The new, 600-member constituencies will all but eliminate those variations on mainland Britain, although the Isle of Wight, and the Scottish island constituencies will remain special cases. The net effect will be to reduce the number of Labour seats - and to make the remaining seats more marginal. (Of the 50 seats that would have been eradicated had the 2013 review taken place, 35 were held by Labour, including deputy leader Tom Watson's seat of West Bromwich East.)

Why will Labour seats become more marginal? For the most part, as seats expand, they will take on increasing numbers of suburban and rural voters, who tend to vote Conservative. The city of Leicester is a good example: currently the city sends three Labour MPs to Westminster, each with large majorities. Under boundary changes, all three could become more marginal as they take on more wards from the surrounding county. Liz Kendall's Leicester West seat is likely to have a particularly large influx of Tory voters, turning the seat - a Labour stronghold since 1945 - into a marginal. 

The pattern is fairly consistent throughout the United Kingdom - Labour safe seats either vanishing or becoming marginal or even Tory seats. On Merseyside, three seats - Frank Field's Birkenhead, a Labour seat since 1950, and two marginal Labour held seats, Wirral South and Wirral West - will become two: a safe Labour seat, and a safe Conservative seat on the Wirral. Lillian Greenwood, the Shadow Transport Secretary, would see her Nottingham seat take more of the Nottinghamshire countryside, becoming a Conservative-held marginal. 

The traffic - at least in the 2013 review - was not entirely one-way. Jane Ellison, the Tory MP for Battersea, would find herself fighting a seat with a notional Labour majority of just under 3,000, as opposed to her current majority of close to 8,000.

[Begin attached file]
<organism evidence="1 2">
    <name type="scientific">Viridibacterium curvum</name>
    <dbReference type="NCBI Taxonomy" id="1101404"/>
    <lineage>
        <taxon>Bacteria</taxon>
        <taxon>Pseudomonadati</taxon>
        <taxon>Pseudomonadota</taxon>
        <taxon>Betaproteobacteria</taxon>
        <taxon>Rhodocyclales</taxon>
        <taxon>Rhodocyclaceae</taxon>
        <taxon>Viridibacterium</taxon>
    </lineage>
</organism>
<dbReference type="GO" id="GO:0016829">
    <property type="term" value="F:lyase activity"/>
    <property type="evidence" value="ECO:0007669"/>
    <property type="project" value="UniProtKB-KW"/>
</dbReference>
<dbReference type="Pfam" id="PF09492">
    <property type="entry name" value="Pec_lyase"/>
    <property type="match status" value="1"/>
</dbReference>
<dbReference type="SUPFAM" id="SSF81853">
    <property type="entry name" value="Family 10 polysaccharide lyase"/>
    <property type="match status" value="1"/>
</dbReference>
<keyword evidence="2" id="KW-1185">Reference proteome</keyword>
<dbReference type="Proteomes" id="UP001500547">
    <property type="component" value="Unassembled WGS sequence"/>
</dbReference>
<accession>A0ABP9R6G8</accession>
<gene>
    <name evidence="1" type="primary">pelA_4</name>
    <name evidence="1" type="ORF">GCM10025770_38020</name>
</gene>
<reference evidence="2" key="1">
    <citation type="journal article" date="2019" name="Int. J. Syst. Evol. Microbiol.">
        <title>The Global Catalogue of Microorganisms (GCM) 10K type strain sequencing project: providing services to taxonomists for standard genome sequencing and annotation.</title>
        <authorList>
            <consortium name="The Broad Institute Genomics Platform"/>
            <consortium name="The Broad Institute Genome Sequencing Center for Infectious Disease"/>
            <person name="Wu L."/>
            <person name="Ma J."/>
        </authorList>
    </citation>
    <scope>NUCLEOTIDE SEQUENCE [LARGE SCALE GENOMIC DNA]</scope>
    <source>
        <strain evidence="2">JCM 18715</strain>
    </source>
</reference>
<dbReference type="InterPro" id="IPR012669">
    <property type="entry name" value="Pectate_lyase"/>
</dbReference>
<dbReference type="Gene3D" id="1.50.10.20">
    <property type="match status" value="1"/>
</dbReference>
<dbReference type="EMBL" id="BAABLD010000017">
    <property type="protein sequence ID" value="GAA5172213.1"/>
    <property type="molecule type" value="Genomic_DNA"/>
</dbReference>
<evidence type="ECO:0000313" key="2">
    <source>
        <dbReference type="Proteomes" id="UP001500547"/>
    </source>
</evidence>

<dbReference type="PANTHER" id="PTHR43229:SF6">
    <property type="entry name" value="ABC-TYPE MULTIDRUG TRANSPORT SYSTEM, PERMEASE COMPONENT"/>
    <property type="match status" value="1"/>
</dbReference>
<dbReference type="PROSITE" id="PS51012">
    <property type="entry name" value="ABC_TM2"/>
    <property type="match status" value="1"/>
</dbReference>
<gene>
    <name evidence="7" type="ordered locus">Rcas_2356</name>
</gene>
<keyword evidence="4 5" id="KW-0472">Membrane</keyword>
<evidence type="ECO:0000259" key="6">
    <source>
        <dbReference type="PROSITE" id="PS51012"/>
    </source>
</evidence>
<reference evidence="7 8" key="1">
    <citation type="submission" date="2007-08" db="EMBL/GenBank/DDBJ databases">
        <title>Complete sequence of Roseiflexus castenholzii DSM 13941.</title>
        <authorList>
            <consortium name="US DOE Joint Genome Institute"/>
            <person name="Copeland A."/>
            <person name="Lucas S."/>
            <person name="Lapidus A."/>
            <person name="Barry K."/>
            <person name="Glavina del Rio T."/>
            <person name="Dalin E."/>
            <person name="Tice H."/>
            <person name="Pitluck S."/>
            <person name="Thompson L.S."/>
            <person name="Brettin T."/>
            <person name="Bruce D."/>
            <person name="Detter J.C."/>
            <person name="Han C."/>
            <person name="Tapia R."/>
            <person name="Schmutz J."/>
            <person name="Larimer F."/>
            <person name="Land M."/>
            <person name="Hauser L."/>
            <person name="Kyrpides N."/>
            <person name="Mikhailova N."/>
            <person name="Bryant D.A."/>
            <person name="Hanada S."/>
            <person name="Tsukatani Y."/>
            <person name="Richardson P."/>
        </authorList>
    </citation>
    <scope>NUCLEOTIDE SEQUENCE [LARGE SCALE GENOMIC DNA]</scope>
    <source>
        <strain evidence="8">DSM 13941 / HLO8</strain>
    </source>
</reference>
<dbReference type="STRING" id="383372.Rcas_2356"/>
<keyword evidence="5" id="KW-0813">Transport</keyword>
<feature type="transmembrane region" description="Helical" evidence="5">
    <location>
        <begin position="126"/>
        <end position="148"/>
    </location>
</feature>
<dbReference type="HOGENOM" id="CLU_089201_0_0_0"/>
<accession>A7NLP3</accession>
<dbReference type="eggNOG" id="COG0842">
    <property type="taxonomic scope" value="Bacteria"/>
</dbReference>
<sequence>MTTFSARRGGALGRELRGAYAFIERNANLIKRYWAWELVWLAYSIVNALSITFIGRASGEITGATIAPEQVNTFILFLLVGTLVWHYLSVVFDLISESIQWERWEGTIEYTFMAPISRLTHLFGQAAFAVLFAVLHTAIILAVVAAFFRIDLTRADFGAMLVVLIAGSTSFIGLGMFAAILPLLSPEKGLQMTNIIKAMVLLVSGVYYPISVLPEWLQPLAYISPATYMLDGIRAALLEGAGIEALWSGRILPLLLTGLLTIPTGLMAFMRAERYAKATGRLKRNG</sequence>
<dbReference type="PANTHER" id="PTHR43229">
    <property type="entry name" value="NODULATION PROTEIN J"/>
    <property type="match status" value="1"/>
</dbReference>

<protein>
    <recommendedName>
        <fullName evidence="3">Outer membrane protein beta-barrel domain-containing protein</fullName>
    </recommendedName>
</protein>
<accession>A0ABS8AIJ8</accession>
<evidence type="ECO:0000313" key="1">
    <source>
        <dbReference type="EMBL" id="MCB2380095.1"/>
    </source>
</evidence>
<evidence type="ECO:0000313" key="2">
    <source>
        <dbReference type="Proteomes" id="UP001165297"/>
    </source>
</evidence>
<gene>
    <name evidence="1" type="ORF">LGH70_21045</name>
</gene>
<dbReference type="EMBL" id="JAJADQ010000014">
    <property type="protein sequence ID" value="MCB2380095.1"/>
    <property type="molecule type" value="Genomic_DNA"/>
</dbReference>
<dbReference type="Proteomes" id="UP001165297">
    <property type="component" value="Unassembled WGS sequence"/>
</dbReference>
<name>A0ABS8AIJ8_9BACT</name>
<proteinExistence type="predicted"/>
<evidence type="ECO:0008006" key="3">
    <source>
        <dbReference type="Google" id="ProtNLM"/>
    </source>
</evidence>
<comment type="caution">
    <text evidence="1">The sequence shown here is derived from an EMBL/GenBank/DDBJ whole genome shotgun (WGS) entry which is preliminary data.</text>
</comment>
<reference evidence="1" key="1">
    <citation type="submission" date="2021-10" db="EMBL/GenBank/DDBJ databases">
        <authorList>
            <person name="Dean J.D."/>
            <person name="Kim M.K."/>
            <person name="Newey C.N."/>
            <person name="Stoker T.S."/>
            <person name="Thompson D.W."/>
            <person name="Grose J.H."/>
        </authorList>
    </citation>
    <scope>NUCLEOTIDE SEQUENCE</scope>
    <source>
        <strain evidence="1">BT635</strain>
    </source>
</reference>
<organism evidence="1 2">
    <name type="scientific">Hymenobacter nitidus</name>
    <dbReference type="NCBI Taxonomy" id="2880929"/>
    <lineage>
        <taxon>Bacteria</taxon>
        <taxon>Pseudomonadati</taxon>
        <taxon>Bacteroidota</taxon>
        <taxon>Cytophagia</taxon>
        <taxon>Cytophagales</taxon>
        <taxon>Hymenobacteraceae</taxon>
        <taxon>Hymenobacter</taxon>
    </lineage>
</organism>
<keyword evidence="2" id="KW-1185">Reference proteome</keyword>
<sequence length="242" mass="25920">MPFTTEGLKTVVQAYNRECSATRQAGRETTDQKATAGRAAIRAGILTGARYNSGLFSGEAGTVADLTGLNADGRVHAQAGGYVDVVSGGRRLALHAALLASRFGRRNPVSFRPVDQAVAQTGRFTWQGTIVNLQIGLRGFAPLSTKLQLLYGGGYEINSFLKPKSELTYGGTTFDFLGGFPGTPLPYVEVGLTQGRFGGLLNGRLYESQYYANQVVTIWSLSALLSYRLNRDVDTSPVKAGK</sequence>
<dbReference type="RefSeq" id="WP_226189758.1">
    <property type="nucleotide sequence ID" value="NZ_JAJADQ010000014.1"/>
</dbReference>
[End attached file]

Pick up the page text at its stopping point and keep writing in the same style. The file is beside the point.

But the net effect of the boundary review and the shrinking of the size of the House of Commons would be to the advantage of the Conservatives. If the 2015 election had been held using the 2013 boundaries, the Tories would have a majority of 22 – and Labour would have just 216 seats against 232 now.

It may be, however, that Labour dodges a bullet – because while the boundary changes would have given the Conservatives a bigger majority, they would have significantly fewer MPs – down to 311 from 330, a loss of 19 members of Parliament. Although the whips are attempting to steady the nerves of backbenchers about the potential loss of their seats, that the number of Conservative MPs who face involuntary retirement due to boundary changes is bigger than the party’s parliamentary majority may force a U-Turn.

That said, Labour’s relatively weak electoral showing may calm jittery Tory MPs. Two months into Ed Miliband’s leadership, Labour averaged 39 per cent in the polls. They got 31 per cent of the vote in 2015. Two months into Tony Blair’s leadership, Labour were on 53 per cent of the vote. They got 43 per cent of the vote. A month and a half into Jeremy Corbyn’s leadership, Labour is on 31 per cent of the vote.  A Blair-style drop of ten points would see the Tories net 388 seats under the new boundaries, with Labour on 131. A smaller Miliband-style drop would give the Conservatives 364, and leave Labour with 153 MPs.  

On Labour’s current trajectory, Tory MPs who lose out due to boundary changes may feel comfortable in their chances of picking up a seat elsewhere. 

Stephen Bush is editor of the Staggers, the New Statesman’s political blog. He usually writes about politics.